Exterior

The bustle-back trunk, sharp-creased edges and cat's-eye headlights that caused such a stir when the model was introduced for the 2004 model year have helped the current-generation 5 Series become the best-selling iteration yet. A mild makeover in 2008 smoothed out some of the more controversial elements, adding a revised front and rear fascias and reworked headlights and taillights. For 2010, a new M Sport Package adds even more aggressive styling components creating the look deserving of a true high-performance luxury sedan.

Notable Standard Equipment

Standard equipment on a 2010 BMW 528i includes a moonroof, 10-speaker AM/FM/CD sound system, iDrive central control (with six programmable memory buttons), 10-way power seats, Bluetooth hands-free phone connectivity and no-charge maintenance for four years or 50,000 miles. Safety equipment includes electronic stability control plus front, front-side and two-row curtain airbags. Unique to the 535xi Sport Wagon are a dual-panel panoramic sunroof and a power liftgate.

Notable Optional Equipment

In addition to a long list of modern features that have become commonplace in the category, the 5 Series lineup offers such desirable extras as Active Steering (everyday benefits include reduced steering wheel movement in parking lots), a head-up display, night vision system, lane departure warning system, active cruise control with new "Stop & Go" feature, navigation system with real-time traffic information and HD radio. The 2010 BMW 5 Series is one of the most tech-savvy vehicles on the road.

Under the Hood

Although it shares the same 3.0-liter displacement as the base engine, the strong but silky twin-turbocharged in-line six from the 535i and 535xi produces 70 more horsepower and 100 pound-feet more torque. The V8 remains the quintessential power fiend's engine of choice, but it comes with such a heavy price tag that the twin turbo begins to look like the better pick. A six-speed manual transmission is standard across the line, but a quick-shifting six-speed automatic is a no-charge option. The 535i and 550i models offer a Sport version of the automatic transmission with paddle shifters and rev-matching downshifts.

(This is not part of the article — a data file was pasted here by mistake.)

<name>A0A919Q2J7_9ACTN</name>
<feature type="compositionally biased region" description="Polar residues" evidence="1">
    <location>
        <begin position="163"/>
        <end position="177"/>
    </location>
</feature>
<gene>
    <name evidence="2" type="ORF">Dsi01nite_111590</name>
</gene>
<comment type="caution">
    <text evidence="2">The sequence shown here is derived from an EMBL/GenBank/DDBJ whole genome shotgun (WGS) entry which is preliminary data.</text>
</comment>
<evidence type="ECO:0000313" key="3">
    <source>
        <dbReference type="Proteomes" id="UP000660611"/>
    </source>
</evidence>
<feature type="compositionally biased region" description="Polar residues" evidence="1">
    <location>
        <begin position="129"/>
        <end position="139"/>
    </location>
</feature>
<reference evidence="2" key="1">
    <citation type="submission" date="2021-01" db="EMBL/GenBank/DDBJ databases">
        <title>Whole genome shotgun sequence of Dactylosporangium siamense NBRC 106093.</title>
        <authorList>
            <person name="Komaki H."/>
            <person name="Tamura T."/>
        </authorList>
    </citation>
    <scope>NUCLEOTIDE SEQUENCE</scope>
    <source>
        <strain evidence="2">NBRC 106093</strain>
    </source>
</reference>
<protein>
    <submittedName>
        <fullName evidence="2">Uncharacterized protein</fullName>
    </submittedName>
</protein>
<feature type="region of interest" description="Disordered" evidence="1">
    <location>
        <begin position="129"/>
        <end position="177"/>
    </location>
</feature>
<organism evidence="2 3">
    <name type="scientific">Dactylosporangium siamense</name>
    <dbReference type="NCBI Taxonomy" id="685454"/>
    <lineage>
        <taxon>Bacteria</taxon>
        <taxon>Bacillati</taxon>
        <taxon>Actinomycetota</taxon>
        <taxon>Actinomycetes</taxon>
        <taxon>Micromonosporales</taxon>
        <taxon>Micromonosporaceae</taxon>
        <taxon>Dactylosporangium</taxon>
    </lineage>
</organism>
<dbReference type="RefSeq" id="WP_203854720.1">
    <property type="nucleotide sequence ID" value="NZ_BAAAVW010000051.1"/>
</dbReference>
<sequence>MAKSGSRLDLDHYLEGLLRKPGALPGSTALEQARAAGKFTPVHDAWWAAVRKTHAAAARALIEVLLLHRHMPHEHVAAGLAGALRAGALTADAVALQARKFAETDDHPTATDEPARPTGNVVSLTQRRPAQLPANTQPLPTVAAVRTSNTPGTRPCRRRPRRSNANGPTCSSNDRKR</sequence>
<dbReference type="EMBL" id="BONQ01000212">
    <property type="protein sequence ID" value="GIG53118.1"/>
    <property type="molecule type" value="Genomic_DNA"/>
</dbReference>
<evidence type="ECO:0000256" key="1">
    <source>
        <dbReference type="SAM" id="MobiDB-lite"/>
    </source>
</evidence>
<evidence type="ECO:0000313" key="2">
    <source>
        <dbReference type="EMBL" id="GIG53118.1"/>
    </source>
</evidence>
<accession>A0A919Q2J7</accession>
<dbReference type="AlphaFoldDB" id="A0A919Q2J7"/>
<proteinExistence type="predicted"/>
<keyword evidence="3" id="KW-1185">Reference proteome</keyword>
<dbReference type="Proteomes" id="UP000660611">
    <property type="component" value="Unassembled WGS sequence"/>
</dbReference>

3.0-liter in-line 6
230 horsepower @ 6500 rpm
200 lb.-ft. of torque @ 2750 rpm
EPA city/highway fuel economy: 18/28 (manual), 18/27 (automatic), 17/25 (AWD)

3.0-liter twin-turbocharged in-line 6
300 horsepower @ 5800 rpm
300 lb.-ft. of torque @1400-5000 rpm
EPA city/highway fuel economy: 17/26 (RWD), 17/25 (automatic, AWD), 16/25 (manual, AWD), 16/24 (automatic, AWD wagon), 16/23 (manual, AWD wagon)

4.8-liter V8
360 horsepower @ 6300 rpm
360 lb.-ft. of torque @ 3400 rpm
EPA city/highway fuel economy: 15/22 (manual), 15/23 (automatic), 15/21 (Wagon)

Pricing Notes

The 2010 BMW 528i, 535i and 550i sedans start at Manufacturer's Suggested Retail Prices (MSRP) of roughly $47,000, $52,000 and $61,500, respectively. Add about $2,000 for all-wheel drive (528xi and 535xi). The 535xi wagon starts at about $57,000 and a fully loaded 550i Grand Turismo tops out near $90,000. We expect our Fair Purchase Prices to continue reflecting real-world transaction prices near MSRP. The Mercedes-Benz E-Class and Audi A6 are priced similarly, while the Infiniti M can be a high-value alternative. As for resale value, we expect all of these vehicles to perform well.